If it is true the meek will inherit the earth, my bet is on any other than homo sapiens!!
FOB Webmaster 10/16/05 09:27 am The Eastern Shore of Maryland had a small problem with avian flu in poultry recently. You can read about it here:

My biggest concern is that there will be a scare, and wild birds will be unnecessarily targeted and exterminated in some ill-advised, panic-driven effort to head off an outbreak. I just hope the government is better prepared for avian flu then they were for Katrina.

Cecilia 10/16/05 09:51 am Good question Tiger. I sure hope that the source that Celeste quoted turns out to be right. And like Lisa I'm worried about some kind of broad slaughter...or as one of the reports termed it "depopulation". What a sanitized way to say killing.
Melanie 10/16/05 11:01 pm How interesting, Lisa. I was either watching or listening to a report that addressed the impact that avian flu could have if it hit the Eastern Shore. They said that to date, there had yet to be any incident of avain flu on the E. Shore. Perhaps they were refering to just the H5N1which is the one that is causing the great concern.

For those not familiar with the DelMarVa penninsula (Delaware, and the eastern shores of Maryland & Virginia), Perdue, Holly Farms and Tyson have huge chicken producing and processing operations there. It is a HUGE multi-million dollar agribusiness and should anything strike there, the effect on the Shore's economy could be devastating. Huge chicken "houses" are as common there on the Shore as grain silos are in Kansas.
FOB Webmaster 10/17/05 07:09 am Yes Melanie, they probably were referring to H5N1. I guess the smaller outbreaks aren't as noteworthy, but I do worry about the Eastern Shore with all the chickens here. I would hope that they are especially vigilent at the chicken houses now that avian flu is becoming such a headline grabber.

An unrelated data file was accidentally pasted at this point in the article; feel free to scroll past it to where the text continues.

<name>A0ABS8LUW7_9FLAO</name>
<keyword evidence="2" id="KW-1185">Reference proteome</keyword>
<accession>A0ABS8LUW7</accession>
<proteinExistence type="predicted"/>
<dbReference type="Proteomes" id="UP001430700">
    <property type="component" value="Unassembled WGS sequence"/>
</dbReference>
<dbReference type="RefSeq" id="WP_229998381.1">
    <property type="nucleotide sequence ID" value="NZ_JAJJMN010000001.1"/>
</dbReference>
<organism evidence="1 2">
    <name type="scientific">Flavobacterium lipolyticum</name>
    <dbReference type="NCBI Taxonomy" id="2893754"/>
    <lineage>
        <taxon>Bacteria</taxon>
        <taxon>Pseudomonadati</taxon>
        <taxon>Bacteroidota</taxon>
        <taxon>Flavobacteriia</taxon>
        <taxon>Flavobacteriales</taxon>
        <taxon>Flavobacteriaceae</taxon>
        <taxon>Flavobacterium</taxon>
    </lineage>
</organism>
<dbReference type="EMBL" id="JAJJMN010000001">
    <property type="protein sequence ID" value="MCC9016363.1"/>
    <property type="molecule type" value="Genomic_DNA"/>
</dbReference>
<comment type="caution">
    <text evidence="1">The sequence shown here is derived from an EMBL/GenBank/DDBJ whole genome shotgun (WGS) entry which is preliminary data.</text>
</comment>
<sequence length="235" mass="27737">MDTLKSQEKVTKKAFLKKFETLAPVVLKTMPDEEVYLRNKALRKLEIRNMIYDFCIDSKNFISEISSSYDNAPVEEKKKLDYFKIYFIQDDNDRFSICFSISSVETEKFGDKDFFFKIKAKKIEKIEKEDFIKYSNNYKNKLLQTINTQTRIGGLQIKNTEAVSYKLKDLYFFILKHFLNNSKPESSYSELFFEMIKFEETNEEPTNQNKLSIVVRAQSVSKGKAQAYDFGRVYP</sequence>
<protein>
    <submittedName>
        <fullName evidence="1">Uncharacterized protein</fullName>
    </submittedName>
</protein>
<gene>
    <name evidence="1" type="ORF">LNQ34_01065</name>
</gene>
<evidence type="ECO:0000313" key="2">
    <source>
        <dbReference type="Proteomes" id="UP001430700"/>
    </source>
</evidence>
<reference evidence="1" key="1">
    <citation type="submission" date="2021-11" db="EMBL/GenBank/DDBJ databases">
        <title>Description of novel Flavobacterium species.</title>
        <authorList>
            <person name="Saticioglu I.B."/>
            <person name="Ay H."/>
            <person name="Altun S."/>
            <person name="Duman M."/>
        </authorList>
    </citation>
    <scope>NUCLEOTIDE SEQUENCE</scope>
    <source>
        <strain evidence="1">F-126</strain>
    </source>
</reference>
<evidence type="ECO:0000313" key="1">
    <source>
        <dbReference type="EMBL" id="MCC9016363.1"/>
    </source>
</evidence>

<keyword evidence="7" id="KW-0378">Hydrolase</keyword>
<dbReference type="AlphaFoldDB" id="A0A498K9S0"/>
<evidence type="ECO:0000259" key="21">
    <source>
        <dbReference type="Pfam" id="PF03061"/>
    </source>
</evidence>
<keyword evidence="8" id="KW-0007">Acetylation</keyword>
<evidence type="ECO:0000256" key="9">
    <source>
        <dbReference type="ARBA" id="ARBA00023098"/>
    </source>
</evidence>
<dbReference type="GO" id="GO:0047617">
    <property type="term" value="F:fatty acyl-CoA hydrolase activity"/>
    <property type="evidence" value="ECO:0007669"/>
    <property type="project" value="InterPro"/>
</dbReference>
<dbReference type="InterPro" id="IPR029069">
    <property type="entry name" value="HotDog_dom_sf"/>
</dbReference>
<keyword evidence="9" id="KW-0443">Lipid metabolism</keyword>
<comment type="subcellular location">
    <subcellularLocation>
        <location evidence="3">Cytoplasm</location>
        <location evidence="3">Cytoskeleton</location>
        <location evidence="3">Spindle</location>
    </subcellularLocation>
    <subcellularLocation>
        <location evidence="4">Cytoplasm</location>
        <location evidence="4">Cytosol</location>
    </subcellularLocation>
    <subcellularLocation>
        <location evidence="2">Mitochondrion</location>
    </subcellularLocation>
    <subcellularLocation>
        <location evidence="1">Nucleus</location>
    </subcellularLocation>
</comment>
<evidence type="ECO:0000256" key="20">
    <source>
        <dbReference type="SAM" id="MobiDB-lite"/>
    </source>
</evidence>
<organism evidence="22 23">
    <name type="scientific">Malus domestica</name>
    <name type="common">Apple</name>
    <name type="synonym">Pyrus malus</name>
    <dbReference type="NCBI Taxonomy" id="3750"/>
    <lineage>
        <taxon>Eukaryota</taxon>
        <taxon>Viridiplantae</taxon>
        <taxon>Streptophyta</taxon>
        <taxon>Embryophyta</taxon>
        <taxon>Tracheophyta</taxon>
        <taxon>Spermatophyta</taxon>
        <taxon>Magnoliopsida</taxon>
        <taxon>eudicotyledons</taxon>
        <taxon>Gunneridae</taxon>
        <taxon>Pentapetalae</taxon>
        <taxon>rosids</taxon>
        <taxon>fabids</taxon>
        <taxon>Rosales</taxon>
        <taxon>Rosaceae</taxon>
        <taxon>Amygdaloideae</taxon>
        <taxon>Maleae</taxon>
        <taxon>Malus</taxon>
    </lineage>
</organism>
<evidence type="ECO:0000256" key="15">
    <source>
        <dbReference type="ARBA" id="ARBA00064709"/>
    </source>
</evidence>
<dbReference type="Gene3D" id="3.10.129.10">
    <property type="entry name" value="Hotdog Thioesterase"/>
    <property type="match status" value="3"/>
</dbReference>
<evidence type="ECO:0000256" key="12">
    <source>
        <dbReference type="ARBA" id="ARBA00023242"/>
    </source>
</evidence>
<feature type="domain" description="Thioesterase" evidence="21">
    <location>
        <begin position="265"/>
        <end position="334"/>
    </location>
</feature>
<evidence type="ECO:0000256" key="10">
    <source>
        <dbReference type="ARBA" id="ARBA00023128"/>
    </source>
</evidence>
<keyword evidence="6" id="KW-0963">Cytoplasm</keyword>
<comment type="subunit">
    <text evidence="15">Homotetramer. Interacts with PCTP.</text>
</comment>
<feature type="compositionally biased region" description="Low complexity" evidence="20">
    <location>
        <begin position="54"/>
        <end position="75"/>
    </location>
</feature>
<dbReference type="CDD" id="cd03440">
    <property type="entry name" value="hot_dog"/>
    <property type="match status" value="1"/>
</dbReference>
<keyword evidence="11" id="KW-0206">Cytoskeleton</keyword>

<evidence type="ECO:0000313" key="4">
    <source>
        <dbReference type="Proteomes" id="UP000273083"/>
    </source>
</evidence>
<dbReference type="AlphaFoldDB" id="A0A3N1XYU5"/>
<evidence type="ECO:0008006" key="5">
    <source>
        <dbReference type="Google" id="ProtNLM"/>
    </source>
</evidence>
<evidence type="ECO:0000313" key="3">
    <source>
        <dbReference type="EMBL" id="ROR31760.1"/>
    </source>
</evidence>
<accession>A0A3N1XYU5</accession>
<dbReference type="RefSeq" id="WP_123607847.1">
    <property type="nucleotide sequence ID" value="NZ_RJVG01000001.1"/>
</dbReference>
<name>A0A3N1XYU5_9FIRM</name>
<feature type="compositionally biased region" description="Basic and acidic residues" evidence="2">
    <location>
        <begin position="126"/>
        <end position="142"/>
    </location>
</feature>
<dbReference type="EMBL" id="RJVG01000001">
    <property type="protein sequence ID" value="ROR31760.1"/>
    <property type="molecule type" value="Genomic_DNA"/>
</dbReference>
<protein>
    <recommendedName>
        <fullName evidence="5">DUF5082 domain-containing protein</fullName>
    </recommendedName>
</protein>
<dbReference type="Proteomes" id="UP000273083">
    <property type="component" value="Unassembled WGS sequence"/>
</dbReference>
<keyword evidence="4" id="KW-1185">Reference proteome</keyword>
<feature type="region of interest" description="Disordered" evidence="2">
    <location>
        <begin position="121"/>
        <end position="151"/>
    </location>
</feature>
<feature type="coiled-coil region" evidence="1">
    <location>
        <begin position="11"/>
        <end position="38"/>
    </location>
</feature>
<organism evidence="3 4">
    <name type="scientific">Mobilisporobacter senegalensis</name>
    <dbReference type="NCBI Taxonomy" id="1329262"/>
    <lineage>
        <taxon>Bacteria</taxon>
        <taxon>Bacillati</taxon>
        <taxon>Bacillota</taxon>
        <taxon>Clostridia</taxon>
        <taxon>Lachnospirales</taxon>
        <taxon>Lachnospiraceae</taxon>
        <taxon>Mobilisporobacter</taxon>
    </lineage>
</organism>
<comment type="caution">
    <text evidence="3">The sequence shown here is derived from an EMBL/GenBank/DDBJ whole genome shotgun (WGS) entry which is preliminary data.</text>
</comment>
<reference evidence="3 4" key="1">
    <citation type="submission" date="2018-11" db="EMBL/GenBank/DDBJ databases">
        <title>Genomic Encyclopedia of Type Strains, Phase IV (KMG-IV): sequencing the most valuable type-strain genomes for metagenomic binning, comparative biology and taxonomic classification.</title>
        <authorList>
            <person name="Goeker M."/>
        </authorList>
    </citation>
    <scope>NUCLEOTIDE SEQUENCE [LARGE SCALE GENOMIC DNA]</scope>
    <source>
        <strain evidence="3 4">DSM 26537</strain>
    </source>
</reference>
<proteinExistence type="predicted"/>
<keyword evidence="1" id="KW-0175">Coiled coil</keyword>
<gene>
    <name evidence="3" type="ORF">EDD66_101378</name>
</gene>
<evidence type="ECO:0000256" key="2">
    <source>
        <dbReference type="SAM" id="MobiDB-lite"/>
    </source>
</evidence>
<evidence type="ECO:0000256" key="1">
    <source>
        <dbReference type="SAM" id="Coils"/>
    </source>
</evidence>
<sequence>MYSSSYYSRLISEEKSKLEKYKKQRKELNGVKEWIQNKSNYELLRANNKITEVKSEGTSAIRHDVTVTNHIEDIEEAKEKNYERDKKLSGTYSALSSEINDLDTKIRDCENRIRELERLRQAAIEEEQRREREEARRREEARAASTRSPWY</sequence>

In my most paranoid nightmare of an outbreak, I could see places like Blackwater Refuge, Bombay Hook Refuge, Prime Hook Refuge, and Eastern Neck Refuge as being prime areas where the "government experts" would attempt to eliminate wild migrating birds that might be carriers. I know it's unlikely to happen, but the Delmarva Peninsula is rather unfortunate in that we have both large chicken populations and large migrating bird populations, on the same narrow strip of land.
karen 10/17/05 08:45 am Thanks to all for the great links. I have been on the net trying to understand this issue better. Like many of you I also fear the panic reaction and widespread slaughter of both migrating and farmed birds. I also think that the press is playing it up and also that the US govt has been using it a way to divert attention from other issues here in the US.
Cecilia 10/17/05 08:57 am Karen I think your last sentence is, saddly, way too true :-(
Melanie 10/17/05 09:36 am You got that right, Karen. Sad that we have to become that cynical.

Copyright © 2006 DPOF

Tom Throwe
Last modified: Sat Feb 18, 2006